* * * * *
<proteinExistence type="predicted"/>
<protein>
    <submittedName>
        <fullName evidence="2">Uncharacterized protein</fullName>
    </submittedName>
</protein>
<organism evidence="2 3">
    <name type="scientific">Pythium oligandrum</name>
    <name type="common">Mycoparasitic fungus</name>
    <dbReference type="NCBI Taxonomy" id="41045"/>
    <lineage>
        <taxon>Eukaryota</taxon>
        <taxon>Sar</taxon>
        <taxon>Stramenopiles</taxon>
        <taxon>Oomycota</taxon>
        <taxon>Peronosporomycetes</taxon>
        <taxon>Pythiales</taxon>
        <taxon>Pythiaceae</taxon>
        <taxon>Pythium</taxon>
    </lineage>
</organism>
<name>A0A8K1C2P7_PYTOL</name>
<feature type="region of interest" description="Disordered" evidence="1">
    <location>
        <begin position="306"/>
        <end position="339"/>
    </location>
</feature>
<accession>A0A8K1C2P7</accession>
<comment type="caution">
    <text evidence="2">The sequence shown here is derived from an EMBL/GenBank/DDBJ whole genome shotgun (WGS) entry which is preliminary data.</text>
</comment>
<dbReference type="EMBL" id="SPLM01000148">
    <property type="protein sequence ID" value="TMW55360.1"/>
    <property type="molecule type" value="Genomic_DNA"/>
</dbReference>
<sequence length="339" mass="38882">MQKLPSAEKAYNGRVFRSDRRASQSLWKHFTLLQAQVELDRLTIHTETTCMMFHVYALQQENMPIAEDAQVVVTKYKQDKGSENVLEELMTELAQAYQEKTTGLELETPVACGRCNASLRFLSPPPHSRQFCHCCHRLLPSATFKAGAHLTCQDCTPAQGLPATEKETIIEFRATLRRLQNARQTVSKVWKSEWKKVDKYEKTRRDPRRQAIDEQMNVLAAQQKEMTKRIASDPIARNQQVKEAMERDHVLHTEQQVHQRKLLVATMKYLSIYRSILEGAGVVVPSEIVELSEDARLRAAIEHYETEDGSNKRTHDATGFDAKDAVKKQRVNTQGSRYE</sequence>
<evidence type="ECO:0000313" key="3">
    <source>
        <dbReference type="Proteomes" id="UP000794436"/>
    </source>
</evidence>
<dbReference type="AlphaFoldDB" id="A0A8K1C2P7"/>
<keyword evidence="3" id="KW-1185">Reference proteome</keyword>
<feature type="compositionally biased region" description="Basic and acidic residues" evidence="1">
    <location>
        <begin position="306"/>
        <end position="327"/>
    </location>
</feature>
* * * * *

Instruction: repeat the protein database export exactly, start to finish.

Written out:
<proteinExistence type="predicted"/>
<protein>
    <submittedName>
        <fullName evidence="2">Uncharacterized protein</fullName>
    </submittedName>
</protein>
<organism evidence="2 3">
    <name type="scientific">Pythium oligandrum</name>
    <name type="common">Mycoparasitic fungus</name>
    <dbReference type="NCBI Taxonomy" id="41045"/>
    <lineage>
        <taxon>Eukaryota</taxon>
        <taxon>Sar</taxon>
        <taxon>Stramenopiles</taxon>
        <taxon>Oomycota</taxon>
        <taxon>Peronosporomycetes</taxon>
        <taxon>Pythiales</taxon>
        <taxon>Pythiaceae</taxon>
        <taxon>Pythium</taxon>
    </lineage>
</organism>
<name>A0A8K1C2P7_PYTOL</name>
<feature type="region of interest" description="Disordered" evidence="1">
    <location>
        <begin position="306"/>
        <end position="339"/>
    </location>
</feature>
<accession>A0A8K1C2P7</accession>
<comment type="caution">
    <text evidence="2">The sequence shown here is derived from an EMBL/GenBank/DDBJ whole genome shotgun (WGS) entry which is preliminary data.</text>
</comment>
<dbReference type="EMBL" id="SPLM01000148">
    <property type="protein sequence ID" value="TMW55360.1"/>
    <property type="molecule type" value="Genomic_DNA"/>
</dbReference>
<sequence length="339" mass="38882">MQKLPSAEKAYNGRVFRSDRRASQSLWKHFTLLQAQVELDRLTIHTETTCMMFHVYALQQENMPIAEDAQVVVTKYKQDKGSENVLEELMTELAQAYQEKTTGLELETPVACGRCNASLRFLSPPPHSRQFCHCCHRLLPSATFKAGAHLTCQDCTPAQGLPATEKETIIEFRATLRRLQNARQTVSKVWKSEWKKVDKYEKTRRDPRRQAIDEQMNVLAAQQKEMTKRIASDPIARNQQVKEAMERDHVLHTEQQVHQRKLLVATMKYLSIYRSILEGAGVVVPSEIVELSEDARLRAAIEHYETEDGSNKRTHDATGFDAKDAVKKQRVNTQGSRYE</sequence>
<evidence type="ECO:0000313" key="3">
    <source>
        <dbReference type="Proteomes" id="UP000794436"/>
    </source>
</evidence>
<dbReference type="AlphaFoldDB" id="A0A8K1C2P7"/>
<keyword evidence="3" id="KW-1185">Reference proteome</keyword>
<feature type="compositionally biased region" description="Basic and acidic residues" evidence="1">
    <location>
        <begin position="306"/>
        <end position="327"/>
    </location>
</feature>